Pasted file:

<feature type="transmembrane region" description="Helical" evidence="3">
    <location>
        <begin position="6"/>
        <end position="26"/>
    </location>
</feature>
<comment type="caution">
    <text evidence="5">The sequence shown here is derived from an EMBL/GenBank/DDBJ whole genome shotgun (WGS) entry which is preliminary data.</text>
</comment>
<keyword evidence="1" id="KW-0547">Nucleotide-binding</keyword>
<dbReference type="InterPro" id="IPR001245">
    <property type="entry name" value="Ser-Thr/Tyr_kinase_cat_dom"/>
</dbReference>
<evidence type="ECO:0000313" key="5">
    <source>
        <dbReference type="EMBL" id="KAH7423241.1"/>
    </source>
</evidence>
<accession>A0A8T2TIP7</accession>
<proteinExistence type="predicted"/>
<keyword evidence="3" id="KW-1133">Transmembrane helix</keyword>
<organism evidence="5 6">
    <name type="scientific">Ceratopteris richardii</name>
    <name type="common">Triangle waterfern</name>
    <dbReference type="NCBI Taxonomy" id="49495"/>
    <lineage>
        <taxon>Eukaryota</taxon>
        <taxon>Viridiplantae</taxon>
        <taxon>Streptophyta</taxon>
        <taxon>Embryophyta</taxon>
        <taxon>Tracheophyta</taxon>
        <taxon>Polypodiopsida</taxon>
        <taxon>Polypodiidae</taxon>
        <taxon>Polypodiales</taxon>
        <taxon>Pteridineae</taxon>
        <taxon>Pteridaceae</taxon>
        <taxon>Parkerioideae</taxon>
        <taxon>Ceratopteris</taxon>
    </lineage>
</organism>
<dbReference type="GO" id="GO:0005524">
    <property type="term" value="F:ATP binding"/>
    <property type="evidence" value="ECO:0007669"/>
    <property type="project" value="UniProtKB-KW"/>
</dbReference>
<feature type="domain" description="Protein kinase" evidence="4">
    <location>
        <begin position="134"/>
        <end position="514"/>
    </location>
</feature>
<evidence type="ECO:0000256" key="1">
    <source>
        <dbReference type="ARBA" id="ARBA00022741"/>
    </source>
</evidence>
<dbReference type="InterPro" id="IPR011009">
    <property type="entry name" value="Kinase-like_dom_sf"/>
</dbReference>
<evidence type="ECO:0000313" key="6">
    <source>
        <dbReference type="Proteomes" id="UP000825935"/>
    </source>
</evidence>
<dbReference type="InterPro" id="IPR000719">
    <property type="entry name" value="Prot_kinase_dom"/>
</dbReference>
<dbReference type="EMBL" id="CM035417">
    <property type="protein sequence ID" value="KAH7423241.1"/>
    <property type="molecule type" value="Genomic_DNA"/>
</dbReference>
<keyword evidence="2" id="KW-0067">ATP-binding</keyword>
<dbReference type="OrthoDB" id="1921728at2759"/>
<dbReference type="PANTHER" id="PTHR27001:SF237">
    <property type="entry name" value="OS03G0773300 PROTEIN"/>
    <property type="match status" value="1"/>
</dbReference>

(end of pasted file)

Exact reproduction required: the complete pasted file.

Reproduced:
<feature type="transmembrane region" description="Helical" evidence="3">
    <location>
        <begin position="6"/>
        <end position="26"/>
    </location>
</feature>
<comment type="caution">
    <text evidence="5">The sequence shown here is derived from an EMBL/GenBank/DDBJ whole genome shotgun (WGS) entry which is preliminary data.</text>
</comment>
<keyword evidence="1" id="KW-0547">Nucleotide-binding</keyword>
<dbReference type="InterPro" id="IPR001245">
    <property type="entry name" value="Ser-Thr/Tyr_kinase_cat_dom"/>
</dbReference>
<evidence type="ECO:0000313" key="5">
    <source>
        <dbReference type="EMBL" id="KAH7423241.1"/>
    </source>
</evidence>
<accession>A0A8T2TIP7</accession>
<proteinExistence type="predicted"/>
<keyword evidence="3" id="KW-1133">Transmembrane helix</keyword>
<organism evidence="5 6">
    <name type="scientific">Ceratopteris richardii</name>
    <name type="common">Triangle waterfern</name>
    <dbReference type="NCBI Taxonomy" id="49495"/>
    <lineage>
        <taxon>Eukaryota</taxon>
        <taxon>Viridiplantae</taxon>
        <taxon>Streptophyta</taxon>
        <taxon>Embryophyta</taxon>
        <taxon>Tracheophyta</taxon>
        <taxon>Polypodiopsida</taxon>
        <taxon>Polypodiidae</taxon>
        <taxon>Polypodiales</taxon>
        <taxon>Pteridineae</taxon>
        <taxon>Pteridaceae</taxon>
        <taxon>Parkerioideae</taxon>
        <taxon>Ceratopteris</taxon>
    </lineage>
</organism>
<dbReference type="GO" id="GO:0005524">
    <property type="term" value="F:ATP binding"/>
    <property type="evidence" value="ECO:0007669"/>
    <property type="project" value="UniProtKB-KW"/>
</dbReference>
<feature type="domain" description="Protein kinase" evidence="4">
    <location>
        <begin position="134"/>
        <end position="514"/>
    </location>
</feature>
<evidence type="ECO:0000256" key="1">
    <source>
        <dbReference type="ARBA" id="ARBA00022741"/>
    </source>
</evidence>
<dbReference type="InterPro" id="IPR011009">
    <property type="entry name" value="Kinase-like_dom_sf"/>
</dbReference>
<evidence type="ECO:0000313" key="6">
    <source>
        <dbReference type="Proteomes" id="UP000825935"/>
    </source>
</evidence>
<dbReference type="InterPro" id="IPR000719">
    <property type="entry name" value="Prot_kinase_dom"/>
</dbReference>
<dbReference type="EMBL" id="CM035417">
    <property type="protein sequence ID" value="KAH7423241.1"/>
    <property type="molecule type" value="Genomic_DNA"/>
</dbReference>
<keyword evidence="2" id="KW-0067">ATP-binding</keyword>
<dbReference type="OrthoDB" id="1921728at2759"/>
<dbReference type="PANTHER" id="PTHR27001:SF237">
    <property type="entry name" value="OS03G0773300 PROTEIN"/>
    <property type="match status" value="1"/>
</dbReference>